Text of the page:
‘Kin’ a fresh spin on the sci-fi genre | VailDaily.com

‘Kin’ a fresh spin on the sci-fi genre

by Jenniffer Wardell
The Movie Guru

"Kin" isn't quite like any other movie you've ever seen before.

The film, the first full-length feature from directors Jonathan and Josh Baker, is a surprisingly engrossing fusion of a gritty indie drama and a Spielberg-esque sci-fi family feature. The results are heartbreaking to watch at times, but you can't stop watching because you want to know what happens next. With some great performances and an unexpectedly great conclusion to a key plot point, "Kin" makes me excited about what else the Baker brothers might have up their sleeves.

"Kin" focuses on a 14-year-old African American boy named Eli in Detroit who earns some pocket money collecting copper and other metal scrap from abandoned buildings. He finds a strange-looking gun in one of the buildings around the same time his adoptive older brother Jimmy gets out of prison to a local criminal gang. After a life-altering series of events, the two go on the run chased by murderous criminals and two mysterious figures that are tracking the strange gun.

The movie is a sci-fi family adventure and a tragedy in the same breath, the kind that tugs at your heartstrings and leaves you shaking your head at the choices of some of the characters involved. You can see the worst coming, long before it does, the characters falling to it through their own weaknesses rather than annoying plot contrivance. The movie leaves a surprising amount of room for hope—it would be too much, otherwise—but there's plenty of bleeding first, both literally and figuratively.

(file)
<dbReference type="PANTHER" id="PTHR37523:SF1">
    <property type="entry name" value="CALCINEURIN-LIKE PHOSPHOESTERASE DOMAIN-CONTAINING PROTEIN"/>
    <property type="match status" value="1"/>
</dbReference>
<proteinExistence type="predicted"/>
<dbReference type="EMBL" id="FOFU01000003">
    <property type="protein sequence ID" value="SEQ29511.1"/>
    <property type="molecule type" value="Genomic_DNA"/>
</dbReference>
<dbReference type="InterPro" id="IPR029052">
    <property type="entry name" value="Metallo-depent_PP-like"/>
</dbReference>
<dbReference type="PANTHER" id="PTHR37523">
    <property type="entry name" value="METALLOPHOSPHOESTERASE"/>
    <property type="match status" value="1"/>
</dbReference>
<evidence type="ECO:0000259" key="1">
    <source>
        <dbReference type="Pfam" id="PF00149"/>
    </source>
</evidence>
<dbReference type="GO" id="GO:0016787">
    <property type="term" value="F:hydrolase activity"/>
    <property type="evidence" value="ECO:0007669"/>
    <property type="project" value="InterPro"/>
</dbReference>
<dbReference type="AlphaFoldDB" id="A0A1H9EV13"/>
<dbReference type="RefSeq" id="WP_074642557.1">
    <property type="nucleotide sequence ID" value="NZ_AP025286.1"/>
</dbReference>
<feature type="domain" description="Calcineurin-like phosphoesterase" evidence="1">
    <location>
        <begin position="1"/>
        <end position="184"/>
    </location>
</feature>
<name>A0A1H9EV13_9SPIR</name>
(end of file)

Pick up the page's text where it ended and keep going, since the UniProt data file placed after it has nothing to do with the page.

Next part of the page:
I don't want to give away too much, but "Kin" is definitely no "E.T." There's a healthy dose of violence in here, including several robberies and pretty much the mass murder of an entire station full of small-town law enforcement. Although most of the violence is committed by a smarmy James Franco rather than the protagonists, that doesn't change the fact that you're probably going to want to keep the kids away.

The movie also makes surprisingly good use of setting and cinematography. They make Detroit look like the destroyed remnants of any number of sci-fi war zones, the kind where finding some sort of alien gun is not only unsurprising, but expected. The idyllic shots of the Midwest and West that appear in the window—beautiful sunsets, picturesque plains—mirror the too-idyllic bonding moments Eli and Jimmy are experiencing. Even less grand shots have their part to play, with hallways serving as echoes of the emotions the characters are feeling.

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Myles Truitt, best known for his roles in TV's "Black Lightning" and "Queen Sugar," gives Eli just the right balance of innocence and emotional dislocation to make him both likeable and entirely believable as someone who could get sucked into this kind of trouble. Jack Reynor makes Jimmy surprisingly likeable as well, giving him a sense of sweetness even though he makes the man's self-destructive tendencies clear.

In the end, their journey together makes for a surprisingly unforgettable experience.

Jenniffer Wardell is an award-winning movie critic and member of the Denver Film Critics Society. Find her on Twitter at @wardellwriter or drop her a line at themovieguruslc@gmail.com.

Rating: PG-13 for gun violence and intense action, suggestive material, language, thematic elements and drinking

Screenplay by Daniel Casey, based on the short film “Bag Man” by Jonathan and Josh Baker

Directed by: Jonathan and Josh Baker

Starring: Dennis Quaid, Zoe Kravitz, James Franco and more

Ranking: Three and a half stars